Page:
Since the maximal compact subgroup question has a complicated history, and is treated at very different levels of generality in the literature (Bruhat-Tits papers in particular), it may be helpful to fill in Paul's answer a bit. There was early work in special cases by Bruhat over half a century ago, in the aftermath of Chevalley's uniform 1955 construction of *split* groups over an arbitrary field coming from simple Lie algebras over $\mathbb{C}$. But the clearest picture began to emerge from the important 1965 paper by Iwahori and Matsumoto (see in particular their Prop. 2.32):
here.

In this approach and the further work of Bruhat-Tits one considers in particular a simple, simply connected algebraic group $G$ such as $\mathrm{SL}_n$ defined over a complete non-archimedian field $K$, obtaining a $(B,N)$-pair structure and Bruhat decomposition which leads eventually to a determination of the conjugacy classes of maximal compact subgroups of $G(K)$ (which are maximal "parahoric" subgroups): the number of these is $\ell +1$, where $\ell$ is the $K$-rank of $G$. The minimal "parahoric" subgroups are themselves all conjugate. Here the usual Weyl group is expanded to an affine (or extended affine) Weyl group.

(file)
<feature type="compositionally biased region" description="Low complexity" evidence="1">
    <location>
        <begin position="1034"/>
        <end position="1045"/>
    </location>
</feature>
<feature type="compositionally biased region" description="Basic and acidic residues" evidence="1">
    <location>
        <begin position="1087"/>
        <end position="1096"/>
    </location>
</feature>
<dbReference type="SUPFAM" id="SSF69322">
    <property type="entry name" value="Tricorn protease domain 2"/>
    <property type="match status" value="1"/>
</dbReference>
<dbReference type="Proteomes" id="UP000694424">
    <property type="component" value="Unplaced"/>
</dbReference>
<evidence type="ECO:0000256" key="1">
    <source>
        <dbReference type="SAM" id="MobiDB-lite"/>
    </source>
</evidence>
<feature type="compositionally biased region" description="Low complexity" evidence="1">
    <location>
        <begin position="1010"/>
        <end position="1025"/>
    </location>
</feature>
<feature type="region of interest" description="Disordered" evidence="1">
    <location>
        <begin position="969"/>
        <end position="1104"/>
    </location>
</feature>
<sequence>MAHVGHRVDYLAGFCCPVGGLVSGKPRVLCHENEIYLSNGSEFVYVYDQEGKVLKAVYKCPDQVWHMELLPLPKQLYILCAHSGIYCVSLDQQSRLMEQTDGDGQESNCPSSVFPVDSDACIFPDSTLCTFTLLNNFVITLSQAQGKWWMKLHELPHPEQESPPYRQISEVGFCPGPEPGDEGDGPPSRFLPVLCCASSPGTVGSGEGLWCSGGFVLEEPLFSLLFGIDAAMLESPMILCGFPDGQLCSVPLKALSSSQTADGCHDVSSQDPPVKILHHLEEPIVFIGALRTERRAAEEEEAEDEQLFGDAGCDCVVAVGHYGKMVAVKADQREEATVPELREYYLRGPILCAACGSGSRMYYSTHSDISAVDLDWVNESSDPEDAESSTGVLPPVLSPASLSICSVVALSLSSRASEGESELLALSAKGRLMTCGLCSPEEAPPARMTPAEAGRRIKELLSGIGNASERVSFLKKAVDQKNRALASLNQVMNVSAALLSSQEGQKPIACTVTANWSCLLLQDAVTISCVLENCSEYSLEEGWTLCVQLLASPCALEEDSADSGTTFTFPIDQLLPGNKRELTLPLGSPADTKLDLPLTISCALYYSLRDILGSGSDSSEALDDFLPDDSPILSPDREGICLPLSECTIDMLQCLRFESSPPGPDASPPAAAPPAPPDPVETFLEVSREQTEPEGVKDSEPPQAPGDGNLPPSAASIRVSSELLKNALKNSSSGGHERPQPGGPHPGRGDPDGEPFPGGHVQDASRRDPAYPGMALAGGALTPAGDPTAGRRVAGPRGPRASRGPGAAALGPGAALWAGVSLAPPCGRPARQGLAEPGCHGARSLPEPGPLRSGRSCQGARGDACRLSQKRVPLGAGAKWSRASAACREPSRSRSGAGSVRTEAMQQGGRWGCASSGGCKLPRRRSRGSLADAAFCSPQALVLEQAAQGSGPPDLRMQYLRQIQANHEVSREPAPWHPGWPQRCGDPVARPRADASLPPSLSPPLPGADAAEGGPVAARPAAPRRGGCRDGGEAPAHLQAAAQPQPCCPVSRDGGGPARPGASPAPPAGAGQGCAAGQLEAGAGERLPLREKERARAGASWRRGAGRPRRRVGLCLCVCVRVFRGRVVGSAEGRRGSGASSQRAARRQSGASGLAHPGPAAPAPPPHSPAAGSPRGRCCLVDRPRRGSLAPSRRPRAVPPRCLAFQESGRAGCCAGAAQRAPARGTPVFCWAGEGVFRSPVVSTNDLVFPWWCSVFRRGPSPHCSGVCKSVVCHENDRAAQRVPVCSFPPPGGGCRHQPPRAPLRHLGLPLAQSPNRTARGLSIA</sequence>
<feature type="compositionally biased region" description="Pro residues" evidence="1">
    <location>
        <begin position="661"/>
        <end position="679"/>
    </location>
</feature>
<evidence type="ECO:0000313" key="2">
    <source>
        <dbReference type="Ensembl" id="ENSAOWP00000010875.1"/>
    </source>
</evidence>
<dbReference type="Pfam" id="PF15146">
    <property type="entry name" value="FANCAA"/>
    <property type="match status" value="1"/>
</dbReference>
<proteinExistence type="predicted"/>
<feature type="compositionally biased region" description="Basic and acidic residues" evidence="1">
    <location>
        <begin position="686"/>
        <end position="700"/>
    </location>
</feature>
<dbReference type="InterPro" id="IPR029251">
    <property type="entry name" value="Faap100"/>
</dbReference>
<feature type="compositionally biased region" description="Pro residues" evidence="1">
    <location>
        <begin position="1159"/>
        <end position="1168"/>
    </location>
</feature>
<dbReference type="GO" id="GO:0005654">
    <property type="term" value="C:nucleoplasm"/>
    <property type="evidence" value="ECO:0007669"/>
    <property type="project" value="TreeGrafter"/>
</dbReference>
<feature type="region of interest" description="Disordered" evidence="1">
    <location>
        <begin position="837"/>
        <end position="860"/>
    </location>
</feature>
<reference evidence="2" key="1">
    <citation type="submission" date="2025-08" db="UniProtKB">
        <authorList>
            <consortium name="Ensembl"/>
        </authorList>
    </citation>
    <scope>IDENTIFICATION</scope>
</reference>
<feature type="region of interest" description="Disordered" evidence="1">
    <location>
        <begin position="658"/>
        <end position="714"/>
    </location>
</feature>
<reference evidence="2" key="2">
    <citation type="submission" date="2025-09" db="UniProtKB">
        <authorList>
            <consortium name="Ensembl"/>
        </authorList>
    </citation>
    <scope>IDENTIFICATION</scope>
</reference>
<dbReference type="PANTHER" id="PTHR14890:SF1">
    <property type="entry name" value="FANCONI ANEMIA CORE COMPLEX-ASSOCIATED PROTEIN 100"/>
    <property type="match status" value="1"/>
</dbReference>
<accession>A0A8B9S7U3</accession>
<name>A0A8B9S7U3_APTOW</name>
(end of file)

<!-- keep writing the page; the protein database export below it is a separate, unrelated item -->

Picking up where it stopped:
The later papers by Bruhat and Tits develop such ideas in vast generality, but as early as 1966 their announcements of results show clearly the direction in which they were going. To state the technical results for $G(k_S)$ in the question here takes some care, but the basic example cited by Paul shows how the $\ell+1$ arises (the rank in his split example being $n-1$).

As Paul indicates, a direct computation can be done in the smallest case $\mathrm{SL}_2$. See for example the end of $\S15$ in my old Springer Lecture Notes 789 on arithmetic groups, where the Bruhat-Tits building appears as simply a tree and Serre's ideas about groups acting on trees can be used.